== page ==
Moonshine. OK, elderflower champagne. Well, for the first 2 weeks; after that it’s drain cleaner

They were going to try the elderflower champagne, but I like my relatives too much to send them blind. Y’see, I made it using the River Cottage Elderflower Champagne recipe and left it 4 days (see photo, right). By then, the cork in the old caorunn gin bottle kept blowing out, so me and The Boss tried it tentatively. It was lovely! Gentle fizz, sweet lemon flavour, strong elderflower aroma. We had a couple of glasses each and agreed that it was only mildly alcoholic. Perfect! So we kept the stuff in the plastic bottle (left of photo) for a further week, just releasing the bubbles every day.

We tried it on Thursday night, excitedly. It smelled eggy, was too fizzy and had a woody taste to it. Not nice at all. I chucked my glass down the sink, where it fizzed and frothed like a mad scientist’s concoction. That gave me a brilliant idea – I poured some big generous glugs of it down the slow-draining bath plughole. The Boss is now terrified that it’s festering away near a blockage somewhere, about to explode. So either I’ve wrecked the pipes, or I’ve invented some frugal, superstrength drain cleaner. Excellent!

Home Grown Triffids

I promise this isn’t an “ooh, look at me: I’m Glaswegian and I eat salad, how thoroughly cosmopolitan of me!” boast. It’s just some top tips on growing salad and getting your kids to eat it. Honestly, the minxes actually have been!

lettuceRemember in May I started turning our front lawn into an edible garden with raised beds, trees and bushes? Well, after a lot of faffing around with bonfires, I realised that having a whole bed devoted to making fires to toast marshmallows over was far too self-indulgent. And the neighbours would get unhappy with the smells, never mind the sight of us 5 hunkered over a little fire every evening. So eventually I planted garlic, runner beans, a couple of brussels sprouts, rainbow chard and lettuce in the square sunken bed.

I didn’t just chuck the seeds in: I got Midi to help me make a wee nursery for the lettuces and kept them sheltered until they’d grown a few leaves. It was really easy, fun for her, and it used up empty kitchen roll tubes – bonus! Want to know how?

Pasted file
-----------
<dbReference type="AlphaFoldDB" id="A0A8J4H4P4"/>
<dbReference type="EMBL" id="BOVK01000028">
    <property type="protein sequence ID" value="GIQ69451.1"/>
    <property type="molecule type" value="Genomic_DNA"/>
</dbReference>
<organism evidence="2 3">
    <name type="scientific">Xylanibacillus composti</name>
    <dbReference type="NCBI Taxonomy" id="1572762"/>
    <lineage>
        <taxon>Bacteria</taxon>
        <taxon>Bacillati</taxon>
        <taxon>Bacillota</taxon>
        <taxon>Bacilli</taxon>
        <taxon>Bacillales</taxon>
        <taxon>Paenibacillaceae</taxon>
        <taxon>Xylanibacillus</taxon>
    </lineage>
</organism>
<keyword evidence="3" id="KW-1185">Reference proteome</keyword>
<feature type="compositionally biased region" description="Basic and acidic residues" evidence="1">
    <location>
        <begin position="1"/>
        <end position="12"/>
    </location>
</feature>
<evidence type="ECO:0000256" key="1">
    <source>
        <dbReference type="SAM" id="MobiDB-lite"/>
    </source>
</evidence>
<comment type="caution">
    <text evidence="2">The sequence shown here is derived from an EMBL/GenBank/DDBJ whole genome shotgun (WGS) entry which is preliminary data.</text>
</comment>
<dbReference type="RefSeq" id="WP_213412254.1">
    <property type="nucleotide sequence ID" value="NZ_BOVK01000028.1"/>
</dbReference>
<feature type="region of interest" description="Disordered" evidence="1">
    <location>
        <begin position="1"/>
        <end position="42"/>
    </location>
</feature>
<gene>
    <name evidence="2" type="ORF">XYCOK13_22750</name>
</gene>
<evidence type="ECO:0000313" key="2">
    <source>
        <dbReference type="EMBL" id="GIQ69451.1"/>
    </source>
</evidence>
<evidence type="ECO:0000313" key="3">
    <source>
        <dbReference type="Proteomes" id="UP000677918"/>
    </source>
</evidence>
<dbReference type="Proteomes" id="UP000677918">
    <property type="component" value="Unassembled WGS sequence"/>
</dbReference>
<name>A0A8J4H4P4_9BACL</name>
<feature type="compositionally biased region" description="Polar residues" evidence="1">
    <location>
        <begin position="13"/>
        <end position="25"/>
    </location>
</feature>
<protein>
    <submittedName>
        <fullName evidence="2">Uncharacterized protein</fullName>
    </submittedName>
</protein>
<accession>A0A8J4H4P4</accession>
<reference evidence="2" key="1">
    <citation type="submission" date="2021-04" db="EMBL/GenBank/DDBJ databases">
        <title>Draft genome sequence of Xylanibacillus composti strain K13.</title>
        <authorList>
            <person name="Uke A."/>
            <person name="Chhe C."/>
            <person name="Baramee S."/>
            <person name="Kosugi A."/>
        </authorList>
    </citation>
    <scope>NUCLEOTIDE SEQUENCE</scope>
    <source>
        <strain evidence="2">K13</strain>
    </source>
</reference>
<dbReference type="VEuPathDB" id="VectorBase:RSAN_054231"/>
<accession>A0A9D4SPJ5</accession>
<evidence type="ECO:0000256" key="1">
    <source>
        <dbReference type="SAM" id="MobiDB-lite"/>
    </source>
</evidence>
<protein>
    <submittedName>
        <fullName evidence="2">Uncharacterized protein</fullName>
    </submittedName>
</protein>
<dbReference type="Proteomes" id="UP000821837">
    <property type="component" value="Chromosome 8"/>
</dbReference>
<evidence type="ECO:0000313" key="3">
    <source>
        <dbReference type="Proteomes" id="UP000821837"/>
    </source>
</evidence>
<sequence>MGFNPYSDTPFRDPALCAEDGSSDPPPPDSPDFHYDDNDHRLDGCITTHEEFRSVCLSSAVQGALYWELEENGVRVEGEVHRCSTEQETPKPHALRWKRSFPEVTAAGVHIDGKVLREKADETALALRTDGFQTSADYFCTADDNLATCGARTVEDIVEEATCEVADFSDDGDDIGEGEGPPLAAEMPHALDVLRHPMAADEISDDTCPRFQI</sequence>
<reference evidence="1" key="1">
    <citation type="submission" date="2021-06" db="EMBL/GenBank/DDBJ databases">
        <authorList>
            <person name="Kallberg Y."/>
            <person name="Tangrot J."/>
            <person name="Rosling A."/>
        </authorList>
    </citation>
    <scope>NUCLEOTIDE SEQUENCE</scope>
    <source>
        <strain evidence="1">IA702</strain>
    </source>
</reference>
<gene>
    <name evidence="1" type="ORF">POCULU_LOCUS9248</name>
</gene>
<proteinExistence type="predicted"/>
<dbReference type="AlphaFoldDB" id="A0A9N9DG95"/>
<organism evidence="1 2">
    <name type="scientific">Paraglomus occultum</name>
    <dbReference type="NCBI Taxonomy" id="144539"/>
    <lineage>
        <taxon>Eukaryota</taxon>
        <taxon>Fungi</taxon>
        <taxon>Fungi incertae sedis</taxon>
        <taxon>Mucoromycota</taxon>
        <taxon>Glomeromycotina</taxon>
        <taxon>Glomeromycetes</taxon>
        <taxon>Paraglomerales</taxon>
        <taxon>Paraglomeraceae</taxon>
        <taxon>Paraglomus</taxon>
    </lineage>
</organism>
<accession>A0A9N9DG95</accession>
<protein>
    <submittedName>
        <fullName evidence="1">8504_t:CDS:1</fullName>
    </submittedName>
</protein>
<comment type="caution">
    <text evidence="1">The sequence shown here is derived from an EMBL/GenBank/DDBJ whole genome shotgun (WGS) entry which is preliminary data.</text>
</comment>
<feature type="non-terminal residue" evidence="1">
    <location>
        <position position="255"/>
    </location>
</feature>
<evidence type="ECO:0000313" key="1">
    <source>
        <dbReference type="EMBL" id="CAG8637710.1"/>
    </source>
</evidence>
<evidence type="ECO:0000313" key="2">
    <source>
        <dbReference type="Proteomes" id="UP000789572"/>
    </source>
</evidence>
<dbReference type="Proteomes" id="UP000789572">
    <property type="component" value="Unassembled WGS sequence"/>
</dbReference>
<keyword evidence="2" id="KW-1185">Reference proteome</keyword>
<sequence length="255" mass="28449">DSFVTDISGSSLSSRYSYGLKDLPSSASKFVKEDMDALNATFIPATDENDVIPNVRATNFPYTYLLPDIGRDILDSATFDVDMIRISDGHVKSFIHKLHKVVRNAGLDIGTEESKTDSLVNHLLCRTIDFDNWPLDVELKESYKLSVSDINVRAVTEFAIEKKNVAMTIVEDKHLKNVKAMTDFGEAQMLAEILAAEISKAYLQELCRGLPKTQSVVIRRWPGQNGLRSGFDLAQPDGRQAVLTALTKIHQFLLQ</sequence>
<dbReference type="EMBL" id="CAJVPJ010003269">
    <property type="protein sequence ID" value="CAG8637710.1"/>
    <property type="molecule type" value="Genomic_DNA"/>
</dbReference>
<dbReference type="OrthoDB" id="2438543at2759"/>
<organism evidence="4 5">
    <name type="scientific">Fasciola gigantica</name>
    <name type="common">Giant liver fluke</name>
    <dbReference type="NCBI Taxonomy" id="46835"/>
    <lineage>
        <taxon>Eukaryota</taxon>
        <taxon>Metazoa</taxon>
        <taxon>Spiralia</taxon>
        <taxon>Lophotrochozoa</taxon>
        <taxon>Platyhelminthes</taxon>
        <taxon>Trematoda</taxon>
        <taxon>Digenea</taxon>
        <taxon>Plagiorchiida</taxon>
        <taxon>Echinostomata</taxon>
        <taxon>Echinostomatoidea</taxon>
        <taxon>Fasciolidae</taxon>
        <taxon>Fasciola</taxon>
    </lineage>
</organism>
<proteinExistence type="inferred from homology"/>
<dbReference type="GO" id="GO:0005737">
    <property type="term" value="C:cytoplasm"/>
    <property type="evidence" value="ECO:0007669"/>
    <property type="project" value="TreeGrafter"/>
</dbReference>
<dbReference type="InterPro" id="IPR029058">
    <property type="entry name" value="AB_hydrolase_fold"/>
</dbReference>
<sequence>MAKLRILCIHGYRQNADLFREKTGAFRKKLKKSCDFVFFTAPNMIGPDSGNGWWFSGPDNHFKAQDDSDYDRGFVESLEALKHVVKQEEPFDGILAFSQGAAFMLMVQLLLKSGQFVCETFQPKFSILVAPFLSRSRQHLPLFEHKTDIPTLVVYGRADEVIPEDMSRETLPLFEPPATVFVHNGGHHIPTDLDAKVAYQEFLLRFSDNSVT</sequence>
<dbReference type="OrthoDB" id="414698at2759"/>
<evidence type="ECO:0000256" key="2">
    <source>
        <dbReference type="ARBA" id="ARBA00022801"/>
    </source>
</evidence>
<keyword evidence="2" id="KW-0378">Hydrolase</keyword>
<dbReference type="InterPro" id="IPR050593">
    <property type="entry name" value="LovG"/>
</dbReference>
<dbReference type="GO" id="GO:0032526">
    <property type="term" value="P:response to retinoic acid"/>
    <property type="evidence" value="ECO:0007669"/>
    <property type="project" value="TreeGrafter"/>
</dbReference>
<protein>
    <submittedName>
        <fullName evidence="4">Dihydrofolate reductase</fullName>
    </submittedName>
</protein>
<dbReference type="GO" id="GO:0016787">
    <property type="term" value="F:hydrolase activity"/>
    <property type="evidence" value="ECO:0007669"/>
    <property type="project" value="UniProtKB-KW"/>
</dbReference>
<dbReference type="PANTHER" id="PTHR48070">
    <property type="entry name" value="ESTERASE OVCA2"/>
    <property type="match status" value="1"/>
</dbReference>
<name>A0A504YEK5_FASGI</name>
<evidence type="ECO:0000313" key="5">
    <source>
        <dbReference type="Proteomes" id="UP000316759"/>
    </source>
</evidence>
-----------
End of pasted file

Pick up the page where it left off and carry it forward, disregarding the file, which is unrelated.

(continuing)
• First 6 lettuces ready to go, at the end of May

    First 6 lettuces ready to go, at the end of May

    Get your kitchen roll tube and fold in one end. (No fancy origami – just press on one edge till a curved flap folds over to almost cover the open end, then do the same at the edge below. The 2 flaps should overlap).

  • Fold over the other end with 2 flaps in the same way.
  • Use scissors to snip 2 crosses in the top of the roll, about an inch across each.
  • Open one end of the tube and fill it with compost. Refold the flaps.
  • Open out the teeny flaps made by the crosses.
  • Poke a teeny lettuce seed into the middle of each open cross with the end of a pencil, a stubby finger or tweezers.
  • Place the tube on something non-drip, like a plastic fruit container lid or a tray.
  • Water through the crosses.
  • Leave outside to germinate.
  • Water when needed.

When you have decent-sized seedlings, and before the tube’s cardboard disintegrates, just put the roll flat wherever you want the lettuces to grow. I just plonked my tubes on the sunken bed, on the compost. The tubes disintegrated with all the rain and damp, just as the lettuces put down roots into the compost. Every night now I go out with a minx and get her to cut a few leaves off the outside of some of the lettuces for a salad for dinner. Sometimes I have to brush off a slug or 2, but there’s plenty for us all. And the beautiful thing is that more leaves grow, so I always have fresh salad a few feet away from me.

If you don’t have kitchen roll tubes, you can use eggboxes filled with compost. The Boss found that a huge clear plastic strawberry punnet from the supermarket perfectly fits over a 15-egg box to turn it into a free seed propagator or cloche. It’s even easier than the kitchen rolls:

  • Using only the base of the eggbox that held the eggs, fill it with compost
  • Put a seed in each eggcup and push it into the compost by a few millimeters.
  • Place the box on something non-drip, and water the compost.
  • Put the plastic punnet over the top.
  • When you’ve got seedlings, and before the cardboard disintegrates, either place the box on the soil, or cut it into individual eggcups and spread out over the soil surface.
yellow and red baby chard

yellow and red baby chard

I also grew rainbow chard because it’s pretty, but have found that the kids really like the taste of the baby leaves. I’ve got red, yellow, orange and white stems sprouting up and they look just like baby beetroot leaves (that’s in another bed). I treat chard like the lettuces: every night I cut off a few of the outer leaves with scissors. I try to eat the leaves before they’re any longer than 5 or 6″. After that, although they’re a beautiful, colourful, ornamental plant, they’re too woody to be eaten raw: you’d really need to chop up the stems and cook them. Which tastes great, don’t get me wrong, but it’s a bit too much of a faff for me.

rainbow saladSo what with the baby beetroot leaves, rainbow chard and 4 different lettuces, it’s a riot of rainbows in the salad bowl every night. The kids grab the leaves by their stalks and dunk them in a communal jam-jar of simple oil and vinegar salad dressing, like they would with chips and ketchup. The salads are pretty enough that they don’t need the nasturtium flowers I grew alongside the vegetables to prettify them any further. Besides, I did something wrong and the nasturtiums have grown foot-wide leaves and are taking over the beetroot bed like triffids, but that’s another disaster story for another time…